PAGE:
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I have noticed a trend that where in the past one would simply use the word "fee", now the phrase "nominal fee" is always used. As far as I understand, the word "nominal" literally means "in name only". So a "nominal fee" would be a fee so low that it is not really a fee at all, but is a fee "in name only".

For example a swimming beach in my area has a website where they say "the beach is open to the public for a nominal fee of $8". In my estimation, $8 is not in any way low... if anything it is average and is probably more on the high side for swimming. It would have to be on the order of $1 or $2 to be considered "nominal" in my estimation.

Is this a case of misuse of a term, where people think the word "nominal" always goes before the word "fee" and don't understand its meaning?

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    I will answer that question for a hefty fee. – Robusto Jul 17 '13 at 21:37
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    That's so annoying! . . . and right up there with crap sold on the TV that touts "and get the second POS free - just pay additional service and handling charge". Now shipping and handling charges are separate presumably, but to me, "service" and "handling" charges are two words for the SAME THING! (yeesh!) – Kristina Lopez Jul 17 '13 at 21:47
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    @KristinaLopez: Exactly! And why shouldn't handing be included in the price? The only reason to exclude shipping is because different customers might pay different shipping costs. This does not apply to "handling" or "service". Airlines are/were the worst, where they used to tripe the amount advertised through fees, taxes, and levies. Luckily that is now at least forbidden in the EU for plane tickets. – Cerberus_Reinstate_Monica Jul 17 '13 at 21:49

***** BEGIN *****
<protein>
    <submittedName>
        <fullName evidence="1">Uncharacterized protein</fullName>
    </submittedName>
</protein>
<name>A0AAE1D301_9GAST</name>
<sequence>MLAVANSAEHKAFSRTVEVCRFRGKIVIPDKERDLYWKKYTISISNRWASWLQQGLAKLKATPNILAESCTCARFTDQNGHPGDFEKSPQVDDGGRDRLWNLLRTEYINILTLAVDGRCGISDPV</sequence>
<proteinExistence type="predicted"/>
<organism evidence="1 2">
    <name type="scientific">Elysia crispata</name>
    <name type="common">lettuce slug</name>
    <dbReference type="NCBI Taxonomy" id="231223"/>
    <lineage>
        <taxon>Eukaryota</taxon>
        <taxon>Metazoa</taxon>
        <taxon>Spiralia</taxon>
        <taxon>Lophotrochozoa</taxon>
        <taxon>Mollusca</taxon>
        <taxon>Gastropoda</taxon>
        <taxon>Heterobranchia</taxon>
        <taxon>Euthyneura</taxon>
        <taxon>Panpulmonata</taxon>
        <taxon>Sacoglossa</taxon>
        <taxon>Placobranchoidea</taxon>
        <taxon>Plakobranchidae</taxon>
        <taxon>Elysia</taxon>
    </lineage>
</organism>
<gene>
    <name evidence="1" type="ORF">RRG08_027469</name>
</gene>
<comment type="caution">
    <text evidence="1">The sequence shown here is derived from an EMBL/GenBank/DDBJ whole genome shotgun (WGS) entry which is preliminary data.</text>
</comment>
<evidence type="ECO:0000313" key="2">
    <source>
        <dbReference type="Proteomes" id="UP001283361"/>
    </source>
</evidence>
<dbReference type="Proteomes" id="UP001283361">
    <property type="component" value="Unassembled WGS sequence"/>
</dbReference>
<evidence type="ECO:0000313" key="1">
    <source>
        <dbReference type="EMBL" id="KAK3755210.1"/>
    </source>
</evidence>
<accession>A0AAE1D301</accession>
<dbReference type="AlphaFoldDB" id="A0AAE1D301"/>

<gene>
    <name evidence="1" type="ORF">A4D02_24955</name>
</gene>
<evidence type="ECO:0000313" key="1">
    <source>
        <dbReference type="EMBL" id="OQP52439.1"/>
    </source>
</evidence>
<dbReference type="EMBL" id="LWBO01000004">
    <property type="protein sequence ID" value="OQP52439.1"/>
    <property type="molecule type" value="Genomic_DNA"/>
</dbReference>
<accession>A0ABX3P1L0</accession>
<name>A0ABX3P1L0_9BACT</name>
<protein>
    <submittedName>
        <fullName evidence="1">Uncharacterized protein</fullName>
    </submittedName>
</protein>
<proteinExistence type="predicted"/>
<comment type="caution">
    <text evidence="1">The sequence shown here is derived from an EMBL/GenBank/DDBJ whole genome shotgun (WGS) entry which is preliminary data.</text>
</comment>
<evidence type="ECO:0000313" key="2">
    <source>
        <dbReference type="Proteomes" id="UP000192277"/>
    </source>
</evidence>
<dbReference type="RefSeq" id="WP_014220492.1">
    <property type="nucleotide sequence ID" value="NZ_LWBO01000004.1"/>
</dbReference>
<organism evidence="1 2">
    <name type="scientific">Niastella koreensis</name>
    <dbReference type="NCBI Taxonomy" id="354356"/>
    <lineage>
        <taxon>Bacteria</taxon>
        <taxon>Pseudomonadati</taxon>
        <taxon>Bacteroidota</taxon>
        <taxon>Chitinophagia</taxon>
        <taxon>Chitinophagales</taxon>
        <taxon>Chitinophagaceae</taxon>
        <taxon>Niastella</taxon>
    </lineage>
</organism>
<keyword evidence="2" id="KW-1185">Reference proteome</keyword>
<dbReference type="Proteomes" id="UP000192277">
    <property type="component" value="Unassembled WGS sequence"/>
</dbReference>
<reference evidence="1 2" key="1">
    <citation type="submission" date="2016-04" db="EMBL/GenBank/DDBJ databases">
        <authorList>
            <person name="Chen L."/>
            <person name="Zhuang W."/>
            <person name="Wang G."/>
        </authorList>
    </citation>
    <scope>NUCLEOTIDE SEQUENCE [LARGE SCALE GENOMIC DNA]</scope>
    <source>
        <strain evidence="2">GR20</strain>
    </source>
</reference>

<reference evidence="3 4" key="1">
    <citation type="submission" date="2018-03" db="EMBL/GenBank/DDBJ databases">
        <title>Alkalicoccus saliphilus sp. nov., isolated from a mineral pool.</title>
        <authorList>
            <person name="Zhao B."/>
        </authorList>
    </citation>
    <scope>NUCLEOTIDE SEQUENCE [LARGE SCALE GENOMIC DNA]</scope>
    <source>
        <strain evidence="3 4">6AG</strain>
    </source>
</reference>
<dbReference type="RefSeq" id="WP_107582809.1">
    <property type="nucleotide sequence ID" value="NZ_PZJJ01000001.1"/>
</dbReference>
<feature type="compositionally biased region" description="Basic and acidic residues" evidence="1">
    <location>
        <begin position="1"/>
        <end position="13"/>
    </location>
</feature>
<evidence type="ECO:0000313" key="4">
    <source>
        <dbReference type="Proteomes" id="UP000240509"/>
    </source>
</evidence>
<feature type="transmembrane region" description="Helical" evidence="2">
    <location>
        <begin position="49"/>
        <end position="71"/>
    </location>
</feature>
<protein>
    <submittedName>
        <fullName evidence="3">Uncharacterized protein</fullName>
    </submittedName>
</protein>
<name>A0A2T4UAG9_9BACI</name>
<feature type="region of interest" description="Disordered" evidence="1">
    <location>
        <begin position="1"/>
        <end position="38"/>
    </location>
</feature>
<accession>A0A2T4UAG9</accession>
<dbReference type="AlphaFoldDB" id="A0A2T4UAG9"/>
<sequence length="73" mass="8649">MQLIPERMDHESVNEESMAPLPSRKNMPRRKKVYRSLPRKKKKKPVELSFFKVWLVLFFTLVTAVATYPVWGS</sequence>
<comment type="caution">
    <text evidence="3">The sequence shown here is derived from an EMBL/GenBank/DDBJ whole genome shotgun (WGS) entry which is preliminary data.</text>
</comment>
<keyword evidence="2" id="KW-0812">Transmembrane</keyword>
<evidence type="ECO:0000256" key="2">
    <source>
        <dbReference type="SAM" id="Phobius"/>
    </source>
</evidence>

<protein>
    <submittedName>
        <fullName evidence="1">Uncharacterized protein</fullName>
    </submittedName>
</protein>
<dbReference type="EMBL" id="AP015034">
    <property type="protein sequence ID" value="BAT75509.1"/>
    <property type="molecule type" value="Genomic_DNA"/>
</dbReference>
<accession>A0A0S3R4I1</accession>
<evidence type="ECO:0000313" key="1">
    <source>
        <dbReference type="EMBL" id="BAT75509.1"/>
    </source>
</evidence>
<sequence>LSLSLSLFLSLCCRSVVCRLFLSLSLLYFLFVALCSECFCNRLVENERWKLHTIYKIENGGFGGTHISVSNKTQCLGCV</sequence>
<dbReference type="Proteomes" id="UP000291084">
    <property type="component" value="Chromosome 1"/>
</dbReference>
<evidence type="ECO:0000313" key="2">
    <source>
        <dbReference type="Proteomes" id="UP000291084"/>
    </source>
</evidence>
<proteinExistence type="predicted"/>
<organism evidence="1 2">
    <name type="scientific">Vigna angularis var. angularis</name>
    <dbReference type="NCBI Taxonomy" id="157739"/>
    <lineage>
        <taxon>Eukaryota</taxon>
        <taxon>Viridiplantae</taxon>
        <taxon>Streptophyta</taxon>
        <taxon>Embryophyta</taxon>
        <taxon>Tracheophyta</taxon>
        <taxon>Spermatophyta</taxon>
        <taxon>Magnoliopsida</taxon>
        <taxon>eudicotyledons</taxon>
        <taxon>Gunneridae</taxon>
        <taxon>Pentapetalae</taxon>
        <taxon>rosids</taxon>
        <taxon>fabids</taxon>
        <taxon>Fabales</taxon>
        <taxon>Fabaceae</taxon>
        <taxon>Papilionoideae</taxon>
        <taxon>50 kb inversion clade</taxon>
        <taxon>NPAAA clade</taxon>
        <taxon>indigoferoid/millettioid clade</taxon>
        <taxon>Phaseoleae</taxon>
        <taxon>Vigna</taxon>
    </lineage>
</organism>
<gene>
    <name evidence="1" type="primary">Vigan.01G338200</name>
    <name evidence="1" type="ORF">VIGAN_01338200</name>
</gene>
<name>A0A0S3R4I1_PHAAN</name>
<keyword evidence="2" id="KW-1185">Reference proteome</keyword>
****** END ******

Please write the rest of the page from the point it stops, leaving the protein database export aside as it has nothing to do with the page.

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    In electronics-speak, "nominal" usually indicates a plus-or-minus factor, as in, for example, the impedance of a loudspeaker. Nominally (i.e., in name only), a speaker's impedance may be eight ohms, but in actual use the impedance will fluctuate up or down a bit, but only by a nominal (i.e., minimal) amount, but not enough to re-label it as anything other than an eight-ohm speaker. – rhetorician Jul 17 '13 at 22:39
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    Isn't $8 a rather low fee for swimming by a blue whale? – Andreas Blass Jul 18 '13 at 3:01
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You are absolutely right: this is an inflation of the word "nominal", which ought to mean "(so low as to be) in name only". You would normally not name the exact amount if you say it's a "nominal fee"; you just say this:

The beach is open for a nominal fee.

You might add the actual fee in brackets. Perhaps whoever made that sign didn't quite understand the proper use of "nominal".

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    It’s these people who write “notional fee” who really bug me. – tchrist Jul 17 '13 at 21:50
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    They should really be saying, "This beach is not free. You have to pay to gain admittance". – Kristina Lopez Jul 17 '13 at 21:51
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    @tchrist - "notional fee"? That's crossed from annoying into plain ignorant! – Kristina Lopez Jul 17 '13 at 21:52
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    @tchrist, KristinaLopez . That depends. "Nominal" means the real amount, and is used in situations where you pay the fake amount. "Notional" means "fake amount", but used in situations where you pay the real amount. en.wikipedia.org/wiki/Notional_amount – Pacerier Dec 13 '17 at 6:03
  • See here: english.stackexchange.com/questions/364842/… The real meaning of nominal may well be "within normal limits" – Joshua Jun 1 '18 at 1:24

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